The second issue raised on appeal is that Gates violated the Consolidated Omnibus Reconciliation Act of 1986 (COBRA), 29 U.S.C. 1161-68, by terminating coverage in anticipation of a qualifying event. COBRA requires plans governed by ERISA to provide a qualified plan participant with continuing coverage in the event the participant would lose coverage under the plan upon the occurrence of certain qualifying events. 29 U.S.C. 1161(a). "The divorce or legal separation of the covered employee from the employer's spouse" is a qualifying event. 29 U.S.C. 1163(3). Goodall complains that Gates impermissibly attempted to avoid COBRA's requirement of continuing coverage by terminating spouses before they become legally separated or divorced from the covered employee.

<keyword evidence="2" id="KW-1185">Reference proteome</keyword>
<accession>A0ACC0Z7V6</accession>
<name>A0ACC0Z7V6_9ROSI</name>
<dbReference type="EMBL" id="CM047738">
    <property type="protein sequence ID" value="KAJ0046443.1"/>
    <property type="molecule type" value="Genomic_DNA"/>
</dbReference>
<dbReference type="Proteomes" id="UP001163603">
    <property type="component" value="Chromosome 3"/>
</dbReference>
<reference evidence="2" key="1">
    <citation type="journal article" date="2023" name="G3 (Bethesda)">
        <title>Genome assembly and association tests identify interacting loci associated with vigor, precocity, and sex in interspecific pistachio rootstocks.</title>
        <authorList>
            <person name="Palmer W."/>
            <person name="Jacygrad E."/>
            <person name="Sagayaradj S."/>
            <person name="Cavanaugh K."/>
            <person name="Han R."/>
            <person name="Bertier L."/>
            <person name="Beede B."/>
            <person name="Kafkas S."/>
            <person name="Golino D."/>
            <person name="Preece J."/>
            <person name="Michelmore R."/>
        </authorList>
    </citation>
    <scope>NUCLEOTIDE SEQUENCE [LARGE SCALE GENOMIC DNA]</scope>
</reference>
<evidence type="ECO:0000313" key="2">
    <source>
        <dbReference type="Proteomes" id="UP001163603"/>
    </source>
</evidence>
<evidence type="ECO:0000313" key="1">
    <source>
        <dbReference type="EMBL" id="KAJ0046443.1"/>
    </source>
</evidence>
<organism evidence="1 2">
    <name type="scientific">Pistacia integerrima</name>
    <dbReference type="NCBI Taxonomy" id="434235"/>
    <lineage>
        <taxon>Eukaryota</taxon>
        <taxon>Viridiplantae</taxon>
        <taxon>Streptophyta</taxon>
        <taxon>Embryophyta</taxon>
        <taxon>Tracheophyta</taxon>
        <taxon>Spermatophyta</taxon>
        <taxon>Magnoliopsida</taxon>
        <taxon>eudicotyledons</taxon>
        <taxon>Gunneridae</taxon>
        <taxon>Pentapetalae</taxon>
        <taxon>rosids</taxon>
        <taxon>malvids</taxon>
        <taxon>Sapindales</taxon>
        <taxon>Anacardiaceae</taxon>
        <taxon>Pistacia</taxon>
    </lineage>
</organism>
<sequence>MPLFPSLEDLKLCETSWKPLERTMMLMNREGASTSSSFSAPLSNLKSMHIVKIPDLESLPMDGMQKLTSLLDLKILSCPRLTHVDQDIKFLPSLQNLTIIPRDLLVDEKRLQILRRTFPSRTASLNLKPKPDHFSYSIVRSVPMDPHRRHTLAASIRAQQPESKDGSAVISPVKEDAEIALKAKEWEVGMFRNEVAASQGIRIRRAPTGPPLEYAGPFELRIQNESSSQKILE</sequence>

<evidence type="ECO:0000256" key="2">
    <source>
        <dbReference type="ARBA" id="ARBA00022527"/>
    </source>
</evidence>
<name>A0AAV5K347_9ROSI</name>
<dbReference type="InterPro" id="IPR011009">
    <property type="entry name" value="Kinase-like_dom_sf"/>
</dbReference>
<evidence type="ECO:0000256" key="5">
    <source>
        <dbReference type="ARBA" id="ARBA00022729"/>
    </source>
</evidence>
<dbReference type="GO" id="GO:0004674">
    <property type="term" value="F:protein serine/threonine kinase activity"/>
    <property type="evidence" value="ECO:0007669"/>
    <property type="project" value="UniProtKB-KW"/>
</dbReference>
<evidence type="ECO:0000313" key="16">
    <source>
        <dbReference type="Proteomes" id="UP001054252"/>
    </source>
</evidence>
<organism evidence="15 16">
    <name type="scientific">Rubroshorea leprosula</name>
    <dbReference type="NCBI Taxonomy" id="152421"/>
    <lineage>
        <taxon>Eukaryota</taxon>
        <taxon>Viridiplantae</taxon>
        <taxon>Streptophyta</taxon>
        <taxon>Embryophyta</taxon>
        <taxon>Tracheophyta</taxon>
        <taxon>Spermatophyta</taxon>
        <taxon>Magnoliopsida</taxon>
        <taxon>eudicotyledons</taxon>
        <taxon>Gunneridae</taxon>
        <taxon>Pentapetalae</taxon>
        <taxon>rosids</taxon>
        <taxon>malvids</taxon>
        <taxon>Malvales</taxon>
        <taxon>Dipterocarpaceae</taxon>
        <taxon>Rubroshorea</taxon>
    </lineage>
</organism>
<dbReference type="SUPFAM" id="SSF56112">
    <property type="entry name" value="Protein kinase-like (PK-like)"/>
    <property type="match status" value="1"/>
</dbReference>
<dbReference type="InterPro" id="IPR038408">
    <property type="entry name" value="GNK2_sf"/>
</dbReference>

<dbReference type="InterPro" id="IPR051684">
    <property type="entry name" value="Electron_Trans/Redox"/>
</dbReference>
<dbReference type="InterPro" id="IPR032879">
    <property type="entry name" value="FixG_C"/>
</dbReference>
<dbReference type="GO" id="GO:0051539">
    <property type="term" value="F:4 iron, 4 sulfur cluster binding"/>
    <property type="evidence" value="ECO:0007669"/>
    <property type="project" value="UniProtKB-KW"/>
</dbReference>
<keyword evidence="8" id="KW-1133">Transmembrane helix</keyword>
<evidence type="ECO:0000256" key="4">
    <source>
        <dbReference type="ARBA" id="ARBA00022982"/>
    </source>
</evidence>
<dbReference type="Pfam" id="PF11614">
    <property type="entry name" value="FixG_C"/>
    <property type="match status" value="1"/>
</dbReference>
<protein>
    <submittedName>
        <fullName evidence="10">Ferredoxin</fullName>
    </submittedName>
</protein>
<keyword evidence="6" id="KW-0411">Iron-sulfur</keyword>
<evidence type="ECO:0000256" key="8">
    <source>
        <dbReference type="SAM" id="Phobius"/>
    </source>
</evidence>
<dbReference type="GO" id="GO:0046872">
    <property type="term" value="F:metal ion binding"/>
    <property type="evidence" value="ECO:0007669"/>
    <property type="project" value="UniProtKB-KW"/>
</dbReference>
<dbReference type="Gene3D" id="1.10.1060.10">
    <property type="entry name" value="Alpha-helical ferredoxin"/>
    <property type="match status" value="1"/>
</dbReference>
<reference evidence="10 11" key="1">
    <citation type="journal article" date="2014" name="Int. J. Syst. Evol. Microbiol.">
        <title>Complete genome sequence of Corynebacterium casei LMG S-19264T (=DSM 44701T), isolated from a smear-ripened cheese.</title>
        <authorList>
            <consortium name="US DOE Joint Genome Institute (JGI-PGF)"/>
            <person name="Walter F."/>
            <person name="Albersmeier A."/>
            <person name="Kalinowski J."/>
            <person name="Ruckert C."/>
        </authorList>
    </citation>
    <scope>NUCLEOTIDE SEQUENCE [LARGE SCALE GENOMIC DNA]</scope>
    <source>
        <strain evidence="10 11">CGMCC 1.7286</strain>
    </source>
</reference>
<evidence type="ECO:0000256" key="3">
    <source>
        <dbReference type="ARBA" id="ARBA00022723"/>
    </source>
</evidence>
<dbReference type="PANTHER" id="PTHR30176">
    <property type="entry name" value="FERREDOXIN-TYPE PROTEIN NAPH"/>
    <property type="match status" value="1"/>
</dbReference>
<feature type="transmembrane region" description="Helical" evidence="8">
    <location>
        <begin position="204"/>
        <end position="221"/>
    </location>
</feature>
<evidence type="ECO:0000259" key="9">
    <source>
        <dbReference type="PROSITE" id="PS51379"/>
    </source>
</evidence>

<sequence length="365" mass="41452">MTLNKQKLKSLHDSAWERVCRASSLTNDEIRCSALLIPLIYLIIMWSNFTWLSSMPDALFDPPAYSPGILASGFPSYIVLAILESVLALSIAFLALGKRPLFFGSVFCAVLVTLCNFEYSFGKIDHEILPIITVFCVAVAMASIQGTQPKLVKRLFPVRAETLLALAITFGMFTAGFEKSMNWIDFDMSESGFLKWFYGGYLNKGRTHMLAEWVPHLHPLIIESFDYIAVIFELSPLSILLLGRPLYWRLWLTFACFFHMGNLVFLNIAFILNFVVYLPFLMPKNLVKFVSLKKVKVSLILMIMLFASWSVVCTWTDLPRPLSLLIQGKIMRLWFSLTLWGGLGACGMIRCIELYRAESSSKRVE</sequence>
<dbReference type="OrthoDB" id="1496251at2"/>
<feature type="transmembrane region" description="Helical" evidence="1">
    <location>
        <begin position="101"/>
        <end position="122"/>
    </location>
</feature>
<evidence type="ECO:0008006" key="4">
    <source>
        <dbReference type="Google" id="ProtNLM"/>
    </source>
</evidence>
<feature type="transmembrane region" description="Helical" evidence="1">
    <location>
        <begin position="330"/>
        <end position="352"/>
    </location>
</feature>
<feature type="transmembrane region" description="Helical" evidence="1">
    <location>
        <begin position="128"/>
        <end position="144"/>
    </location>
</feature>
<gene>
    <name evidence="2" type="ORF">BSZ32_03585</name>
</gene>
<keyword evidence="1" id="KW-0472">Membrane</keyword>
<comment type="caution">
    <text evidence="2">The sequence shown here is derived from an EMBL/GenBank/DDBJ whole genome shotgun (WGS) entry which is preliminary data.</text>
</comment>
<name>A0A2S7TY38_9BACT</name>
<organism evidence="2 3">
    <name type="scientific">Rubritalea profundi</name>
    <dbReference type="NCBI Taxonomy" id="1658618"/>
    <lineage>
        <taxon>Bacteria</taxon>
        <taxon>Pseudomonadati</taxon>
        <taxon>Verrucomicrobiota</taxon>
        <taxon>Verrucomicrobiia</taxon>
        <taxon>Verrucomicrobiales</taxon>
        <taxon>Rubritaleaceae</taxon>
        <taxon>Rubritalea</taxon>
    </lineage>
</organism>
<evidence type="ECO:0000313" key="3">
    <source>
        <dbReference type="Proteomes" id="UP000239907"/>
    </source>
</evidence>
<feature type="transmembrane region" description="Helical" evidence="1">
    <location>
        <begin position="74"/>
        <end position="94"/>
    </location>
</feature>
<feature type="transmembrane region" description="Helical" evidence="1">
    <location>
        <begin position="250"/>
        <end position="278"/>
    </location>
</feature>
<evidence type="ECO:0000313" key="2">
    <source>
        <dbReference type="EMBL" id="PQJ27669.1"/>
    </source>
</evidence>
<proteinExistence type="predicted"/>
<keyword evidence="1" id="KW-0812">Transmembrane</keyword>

The district court was unpersuaded by Goodall's argument that a plan could not legally terminate coverage in anticipation of a qualifying event. It is unnecessary to reach that legal argument on appeal because there is no support for Goodall's factual premise that Gates drafted its plan to avoid COBRA. The evidence shows that even though Gates did not consider Goodall's physical separation from her husband to be a COBRA qualifying event, Gates offered Goodall continuing coverage identical to the coverage that qualified plan participants receive under COBRA. See Appellee's Supp.App., at 147.